Don’t let the festive title fool you: PARADE is about as dark and frightening as a Broadway musical can get. A true horror story about murder, prejudice, and mass hysteria, it’s based on a real 1913 murder case that tore through the heart of Georgia, and eventually the nation. The crime was heinous: young Mary Phagan, just 13, was found brutally murdered in the basement of the pencil factory where she worked. The factory owner, a Jewish Yankee from Brooklyn named Leo Frank, became the prime suspect, and was quickly demonized in the press as the public’s grief turned to anger and vengeance.
PARADE is a many-layered tragedy — one that has never been fully solved, though Frank was posthumously pardoned in the 1980s without a determination of guilt or innocence of the crime. A factory owner who employed young girls earning ten cents an hour (about $2.30 an hour in 2012 money), Frank is as unlikely a sympathetic hero now as he was in 1913. But, through the relatable performance of Brendan Sheehan, he is sympathetic.
If you go in expecting the play to tear white Christian Southerners apart, you might be surprised to find that many of them are sympathetic, too. Yes, there are bigots and opportunists, but it’s hard not to empathize with the people of Marietta in the wake of the murder, especially Mary’s family and friends. Mary deserved justice, there’s no doubt about that. All of the black characters, each an employee of Frank, turn on him when things get hot. Jim Conley, played by the scene-stealing George S. Fletcher III, gave the most damaging testimony of the trial to a wild-eyed jury (and wound up serving time himself as an accessory to the crime), making Leo Frank the first white man convicted on the testimony of a black man in the South.
But “white,” in the eyes of many Georgians, Leo Frank was not. He was painted as a greedy and lecherous Jewish caricature who preyed on young girls. During his trial, girl after girl gave the same disturbing testimony, all accusing him of what we’d now call sexual harassment (or worse, considering they were minors). By contrast, beautiful young Mary was nothing but innocent. We still see sensationalized, circumstantial cases today that create intense public hatred. In Leo Frank’s case, he was convicted on circumstantial evidence and a secondhand confession and given the death penalty. When the verdict came down, people danced. When the celebrations ended, some black observers predicted that Frank, wealthy and white, would be spared the gallows. They were both right and devastatingly wrong.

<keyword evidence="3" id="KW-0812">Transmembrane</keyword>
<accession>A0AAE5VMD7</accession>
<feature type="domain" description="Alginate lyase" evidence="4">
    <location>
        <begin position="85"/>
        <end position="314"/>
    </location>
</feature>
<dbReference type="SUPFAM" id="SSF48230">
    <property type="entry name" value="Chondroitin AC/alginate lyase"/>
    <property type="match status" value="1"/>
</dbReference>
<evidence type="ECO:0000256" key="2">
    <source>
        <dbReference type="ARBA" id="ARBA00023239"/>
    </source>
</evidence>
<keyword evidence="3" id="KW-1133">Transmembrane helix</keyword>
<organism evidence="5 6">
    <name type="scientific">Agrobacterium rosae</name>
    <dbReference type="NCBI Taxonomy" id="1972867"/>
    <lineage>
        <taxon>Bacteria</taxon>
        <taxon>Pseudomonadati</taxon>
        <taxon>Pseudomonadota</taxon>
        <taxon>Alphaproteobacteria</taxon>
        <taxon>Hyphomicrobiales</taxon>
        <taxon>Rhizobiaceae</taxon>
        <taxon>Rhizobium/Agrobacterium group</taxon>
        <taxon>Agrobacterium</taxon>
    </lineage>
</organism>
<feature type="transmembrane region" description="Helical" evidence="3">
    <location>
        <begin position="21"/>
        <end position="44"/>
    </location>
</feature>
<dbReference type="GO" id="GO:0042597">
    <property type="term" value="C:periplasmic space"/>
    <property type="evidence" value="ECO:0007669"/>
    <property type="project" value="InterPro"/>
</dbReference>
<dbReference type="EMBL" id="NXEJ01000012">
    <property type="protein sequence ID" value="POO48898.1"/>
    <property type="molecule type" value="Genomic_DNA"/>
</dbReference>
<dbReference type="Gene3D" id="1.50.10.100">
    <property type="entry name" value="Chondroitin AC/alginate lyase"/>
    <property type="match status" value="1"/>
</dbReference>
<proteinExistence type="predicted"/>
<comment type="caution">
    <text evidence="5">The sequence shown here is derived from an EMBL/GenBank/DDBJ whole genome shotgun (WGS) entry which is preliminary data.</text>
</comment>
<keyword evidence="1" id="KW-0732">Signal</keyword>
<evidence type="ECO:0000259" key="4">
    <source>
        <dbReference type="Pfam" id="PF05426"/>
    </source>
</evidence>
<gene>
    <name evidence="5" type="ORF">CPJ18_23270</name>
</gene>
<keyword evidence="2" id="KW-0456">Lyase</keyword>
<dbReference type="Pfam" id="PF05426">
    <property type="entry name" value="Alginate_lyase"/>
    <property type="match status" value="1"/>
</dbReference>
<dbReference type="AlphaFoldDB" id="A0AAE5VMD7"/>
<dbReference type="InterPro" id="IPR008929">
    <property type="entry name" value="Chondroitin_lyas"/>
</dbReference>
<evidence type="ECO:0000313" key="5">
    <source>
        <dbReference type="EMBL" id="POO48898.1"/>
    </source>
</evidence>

If this all sounds like a lot for a small community theater to handle — the emotional subject matter, the shocking nature of the events, and the challenging Broadway musical pieces — it definitely is. The Wilmington Drama League, under the direction of Chris Turner, was up for the task, and I say without hesitation that they pulled it off completely. In addition to the standout performances of Brendan Sheehan and George S. Fletcher III, Patrick Sutton is both darkly comical and sinister as Britt Craig, the journalist who revels in the sensationalism of Mary’s murder; Jeffery Santoro is appropriately stomach-turning as unethical prosecuting attorney Hugh Dorsey; and, as Leo’s wife Lucille (the real hero of the story), Rebecca Gallatin shines. Some lighter moments — and there are a few — are provided by Jason S. Tokarski as the charismatic Governor Slaton and Ron Ozer as prison guard Mr. Peavy.
And then there are the youth, whose performances could easily make or break the production. From scanning the bios, it appears that nearly all of the young leads are students at Cab Calloway Scool of the Arts. They must be doing something right, because all of them appear incredibly well-trained and highly talented. Christina Wyatt’s Mary is just perfect. Other standouts include Emily Ozer as Mary’s friend Iola and Benjamin Walker as Frankie, the flirtatious boy turned vengeance-consumed young man.
The stage itself has a minimalist set, designed by Christina Bartley and Chris Turner. A pair of stairs and a few props were all it needed, as well as wonderful period costuming by Crissy Montgomery. The backdrop is a screen, where images of interiors and exteriors set the scene at times, and where, at others, real-life images of newspaper clippings and photos helped tell the stories. The images are incredibly powerful and sometimes graphic. I would have liked to have seen the images even bigger on the screen, but they were very effective as it was. Other than a few technical sound problems with the microphones, the show went off without a hitch.
While it shows Frank as innocent of every accusation, PARADE doesn’t tie things in a neat bow. It doesn’t tell you who the killer was, if not Frank. There is, as in the real-life story, no happy ending or even a real sense of closure. That’s not to say that it left me unsatisfied. On the contrary, PARADE left me with plenty to think about, and a renewed sense of awareness of the damage sensationalism and vitriol can cause, even today.
Book by Alfred Uhry
Music & Lyrics by Jason Robert Brown
Directed by Chris Turner
Music Direction by Steven Weatherman
Choreography by Barbara Walker
January 27 – February 11, 2012
Wilmington Drama League
10 West Lea Boulevard
Wilmington, DE 19802
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